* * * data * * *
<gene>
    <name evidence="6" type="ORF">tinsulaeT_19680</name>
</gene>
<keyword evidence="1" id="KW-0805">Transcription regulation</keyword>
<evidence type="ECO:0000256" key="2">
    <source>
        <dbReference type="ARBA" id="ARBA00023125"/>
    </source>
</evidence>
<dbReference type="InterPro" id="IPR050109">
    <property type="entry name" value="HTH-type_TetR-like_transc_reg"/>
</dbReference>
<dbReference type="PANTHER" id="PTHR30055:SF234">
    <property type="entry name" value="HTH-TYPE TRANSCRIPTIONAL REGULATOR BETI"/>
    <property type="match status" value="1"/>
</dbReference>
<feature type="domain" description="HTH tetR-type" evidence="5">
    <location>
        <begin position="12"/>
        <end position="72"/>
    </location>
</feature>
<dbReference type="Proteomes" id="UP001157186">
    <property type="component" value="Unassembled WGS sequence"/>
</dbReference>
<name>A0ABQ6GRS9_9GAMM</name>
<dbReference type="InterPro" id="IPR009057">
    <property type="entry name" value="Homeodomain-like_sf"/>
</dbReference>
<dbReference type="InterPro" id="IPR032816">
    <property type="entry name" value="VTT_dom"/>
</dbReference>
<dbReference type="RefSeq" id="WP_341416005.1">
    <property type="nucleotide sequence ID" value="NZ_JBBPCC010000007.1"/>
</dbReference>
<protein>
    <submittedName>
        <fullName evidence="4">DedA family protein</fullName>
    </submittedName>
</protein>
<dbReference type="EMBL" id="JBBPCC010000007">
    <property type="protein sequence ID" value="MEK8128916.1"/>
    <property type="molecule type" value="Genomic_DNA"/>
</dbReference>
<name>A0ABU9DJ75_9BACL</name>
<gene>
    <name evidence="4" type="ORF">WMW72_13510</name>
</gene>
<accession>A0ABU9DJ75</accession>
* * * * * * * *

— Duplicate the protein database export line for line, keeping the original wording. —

<gene>
    <name evidence="6" type="ORF">tinsulaeT_19680</name>
</gene>
<keyword evidence="1" id="KW-0805">Transcription regulation</keyword>
<evidence type="ECO:0000256" key="2">
    <source>
        <dbReference type="ARBA" id="ARBA00023125"/>
    </source>
</evidence>
<dbReference type="InterPro" id="IPR050109">
    <property type="entry name" value="HTH-type_TetR-like_transc_reg"/>
</dbReference>
<dbReference type="PANTHER" id="PTHR30055:SF234">
    <property type="entry name" value="HTH-TYPE TRANSCRIPTIONAL REGULATOR BETI"/>
    <property type="match status" value="1"/>
</dbReference>
<feature type="domain" description="HTH tetR-type" evidence="5">
    <location>
        <begin position="12"/>
        <end position="72"/>
    </location>
</feature>
<dbReference type="Proteomes" id="UP001157186">
    <property type="component" value="Unassembled WGS sequence"/>
</dbReference>
<name>A0ABQ6GRS9_9GAMM</name>
<dbReference type="InterPro" id="IPR009057">
    <property type="entry name" value="Homeodomain-like_sf"/>
</dbReference>
<dbReference type="InterPro" id="IPR032816">
    <property type="entry name" value="VTT_dom"/>
</dbReference>
<dbReference type="RefSeq" id="WP_341416005.1">
    <property type="nucleotide sequence ID" value="NZ_JBBPCC010000007.1"/>
</dbReference>
<protein>
    <submittedName>
        <fullName evidence="4">DedA family protein</fullName>
    </submittedName>
</protein>
<dbReference type="EMBL" id="JBBPCC010000007">
    <property type="protein sequence ID" value="MEK8128916.1"/>
    <property type="molecule type" value="Genomic_DNA"/>
</dbReference>
<name>A0ABU9DJ75_9BACL</name>
<gene>
    <name evidence="4" type="ORF">WMW72_13510</name>
</gene>
<accession>A0ABU9DJ75</accession>